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Dear Friends of SOAR


We have made at least 10 slow to medium speed taxi tests on grass in the last six months. We were unable to control aircraft forward stability over 20 MPH. At first we thought that it was the pilot's inexperience even though the pilot has 600 hours in a tail dragger aircraft. We tried to analyze how we could correct our problem.
One reason we knew was due to the rough terrain, 2nd reason was not locking the tail wheel. We felt that if we continued taxiing the way we were, it would result in damage to the aircraft. It was almost impossible to control the aircraft during ground testing.
Dec 4th.

We decided to remove the oil cooler screens under each wing, thinking this might help in stabilizing the aircraft.
Again taxied on grass, this time engaged the locking pin, we found that the aircraft handled better but still erratic.
After commencing the test and within a few hundred feet the aircraft again became unstable. Inspecting the locking pin and discovered the pin looked like a pretzel.
We disengaged the pin and continued taxing for the next 10 minutes without any results, shortly returning to the hangar.
Dec. 5th
Phil our mechanic removed tail covering its supports with included the complete tail wheel spring and tail assembly.
We replaced the cold rolled steel locking pin, with a ½ inch 2140 harden steel pin. Checking the alignment that worked fine.
Dec. 8th.
With difficulty we arranged to have our full staff of ground people on hand, and our 109 advisor. The town of Brookhaven had its fire truck standing by.This time we decided to use the hard surface runway. The chase and video vehicles were flanking the aircraft, staying a few feet behind. We were optimistic as the aircraft started to move.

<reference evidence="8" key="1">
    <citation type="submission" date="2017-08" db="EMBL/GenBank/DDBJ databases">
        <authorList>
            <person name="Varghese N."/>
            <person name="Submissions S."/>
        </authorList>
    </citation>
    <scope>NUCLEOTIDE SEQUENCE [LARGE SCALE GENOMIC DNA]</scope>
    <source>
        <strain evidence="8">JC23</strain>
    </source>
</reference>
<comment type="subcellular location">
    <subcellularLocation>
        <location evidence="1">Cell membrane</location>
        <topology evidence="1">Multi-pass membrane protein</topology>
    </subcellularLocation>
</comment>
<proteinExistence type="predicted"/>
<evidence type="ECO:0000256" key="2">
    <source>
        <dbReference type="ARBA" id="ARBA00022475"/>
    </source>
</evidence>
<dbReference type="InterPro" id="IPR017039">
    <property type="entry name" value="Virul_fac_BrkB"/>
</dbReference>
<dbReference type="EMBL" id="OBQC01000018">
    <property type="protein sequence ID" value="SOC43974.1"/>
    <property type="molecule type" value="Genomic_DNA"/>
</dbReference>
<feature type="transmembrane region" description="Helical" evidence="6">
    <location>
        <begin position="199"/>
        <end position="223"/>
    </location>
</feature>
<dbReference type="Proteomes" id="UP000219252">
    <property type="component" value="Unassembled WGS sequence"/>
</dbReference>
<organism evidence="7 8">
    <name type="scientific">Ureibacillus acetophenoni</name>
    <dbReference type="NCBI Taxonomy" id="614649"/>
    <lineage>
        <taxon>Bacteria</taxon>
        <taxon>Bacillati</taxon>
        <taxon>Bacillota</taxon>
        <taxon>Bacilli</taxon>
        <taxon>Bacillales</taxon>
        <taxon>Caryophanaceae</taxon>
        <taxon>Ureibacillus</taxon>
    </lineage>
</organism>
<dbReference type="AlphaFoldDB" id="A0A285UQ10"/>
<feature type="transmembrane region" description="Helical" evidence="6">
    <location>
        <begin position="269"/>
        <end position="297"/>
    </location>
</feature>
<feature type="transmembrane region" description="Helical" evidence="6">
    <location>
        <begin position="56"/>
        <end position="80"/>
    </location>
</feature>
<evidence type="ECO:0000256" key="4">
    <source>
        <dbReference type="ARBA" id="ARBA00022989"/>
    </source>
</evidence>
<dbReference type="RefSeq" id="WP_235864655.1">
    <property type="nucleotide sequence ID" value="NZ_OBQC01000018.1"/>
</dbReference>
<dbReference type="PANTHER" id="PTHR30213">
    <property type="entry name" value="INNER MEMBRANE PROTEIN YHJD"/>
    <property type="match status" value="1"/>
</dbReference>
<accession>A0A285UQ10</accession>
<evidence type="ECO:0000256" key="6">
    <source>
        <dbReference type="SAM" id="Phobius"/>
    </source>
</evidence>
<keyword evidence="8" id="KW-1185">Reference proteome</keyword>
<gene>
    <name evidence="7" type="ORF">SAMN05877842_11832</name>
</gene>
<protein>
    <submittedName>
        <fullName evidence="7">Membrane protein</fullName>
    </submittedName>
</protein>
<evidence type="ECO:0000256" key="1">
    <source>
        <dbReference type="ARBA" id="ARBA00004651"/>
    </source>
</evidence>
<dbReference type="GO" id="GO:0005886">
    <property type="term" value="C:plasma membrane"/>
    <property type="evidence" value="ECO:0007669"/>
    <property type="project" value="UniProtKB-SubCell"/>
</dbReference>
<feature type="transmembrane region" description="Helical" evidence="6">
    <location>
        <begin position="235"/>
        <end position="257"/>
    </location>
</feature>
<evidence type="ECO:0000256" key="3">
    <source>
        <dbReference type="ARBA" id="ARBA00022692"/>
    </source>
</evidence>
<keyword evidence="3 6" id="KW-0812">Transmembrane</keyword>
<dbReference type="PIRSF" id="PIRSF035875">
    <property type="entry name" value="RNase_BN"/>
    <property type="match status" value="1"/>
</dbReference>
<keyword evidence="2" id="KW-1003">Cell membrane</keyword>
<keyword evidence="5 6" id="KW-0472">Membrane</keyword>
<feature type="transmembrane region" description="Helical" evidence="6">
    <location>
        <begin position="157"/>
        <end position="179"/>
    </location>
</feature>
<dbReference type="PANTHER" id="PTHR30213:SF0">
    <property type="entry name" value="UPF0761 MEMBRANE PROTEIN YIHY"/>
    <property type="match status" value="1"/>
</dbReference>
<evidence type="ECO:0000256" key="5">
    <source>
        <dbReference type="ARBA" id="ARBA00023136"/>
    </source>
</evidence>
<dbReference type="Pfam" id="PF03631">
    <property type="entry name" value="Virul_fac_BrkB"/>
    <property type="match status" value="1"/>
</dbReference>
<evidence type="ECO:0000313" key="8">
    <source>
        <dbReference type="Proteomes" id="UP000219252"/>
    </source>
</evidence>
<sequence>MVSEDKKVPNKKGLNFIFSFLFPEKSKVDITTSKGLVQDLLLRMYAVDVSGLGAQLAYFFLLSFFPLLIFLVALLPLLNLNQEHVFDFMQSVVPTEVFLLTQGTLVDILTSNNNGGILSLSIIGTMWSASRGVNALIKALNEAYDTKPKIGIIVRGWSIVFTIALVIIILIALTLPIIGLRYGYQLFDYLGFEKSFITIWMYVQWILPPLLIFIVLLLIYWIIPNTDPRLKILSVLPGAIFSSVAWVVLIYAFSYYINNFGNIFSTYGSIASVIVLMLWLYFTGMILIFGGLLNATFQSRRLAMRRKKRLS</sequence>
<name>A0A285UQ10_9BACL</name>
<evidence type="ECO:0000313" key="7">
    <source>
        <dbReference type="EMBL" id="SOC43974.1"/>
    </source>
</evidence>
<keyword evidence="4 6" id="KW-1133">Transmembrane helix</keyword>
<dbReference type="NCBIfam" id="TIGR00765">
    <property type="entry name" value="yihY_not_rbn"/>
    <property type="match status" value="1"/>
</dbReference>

Made a few medium speed runs, "the aircraft seemed to handle better. The pilot said, "he felt confident in controlling the aircraft" and was given approval for a hi-speed run. One of the jobs for chase vehicle was reading the ground speeds off and advising the pilot if the aircraft moved off the center line of the runway. (Which it did on occasion). Video was being taken on each run, we have some great shots. We were told during the war the 109 took off from open fields, they didn't have any runways to follow, all the pilot needed was to keep the power up.
At times the plane ground speed was past 40 MPH. With the weight and power factor we figured take off speed to be around 65-MPH.
The pilot was told a number of times that the tail wheel was bouncing, as if she wanted to come up, she wanted to fly.
In the chase vehicle, Luftwaffe pilot Gottfried Dulles who flew the 109 during the war was instructing the pilot.
This plane is a prototype of a 109, no one knows for sure how she'll react. We decided to hold the control stick forward of center, in order to raise the tail.
Each time we came to the end of the runway we had to unlock the tail turn make a 180 and re-lock after the plane was straight.
The wind shifted, this time the plane's straight into the wind, tail locked, chase vehicle reading off the speeds 35, 40, 45, ground speed now at 50 MPH the tail came up 2 feet for a few seconds. The pilot said, the plane was tracking straight with rudder pressure, the aircraft moved to the left, the torque from the prop was pushing it.
Unable to stop the aircraft in time she did a small ground loop, after inspections, there wasn't any damage, except to the new locking pin. (She bent again)
Dec. 12th to the 23rd.
We removed the tail assembly, and made up a longer reinforced brace to hold the locking pin. We replaced the ½" pin with a larger 5/8" 2140 steel pin. The new support brace that was welded cause the wheel to go off center. We had to shim and relined and balance the tail wheel.
Jan. 14th to 17th. Phil and Al changed the toe of the main gear from toe in to straight, hopping this will kept the plane straight.
Jan. 21 & 22:

Canopy: (trimmed safety cables AN 4 bolt). Installed wind insulation around the glass canopy supports on the right bottom right rear-side and top.
We fueled the 109 with 35 gal 100LL.
Charging battery and checked brake fluid.

Will kept you informed.
Our next test is for the week of the 28th, weather permitting.

Al Rubenbauer

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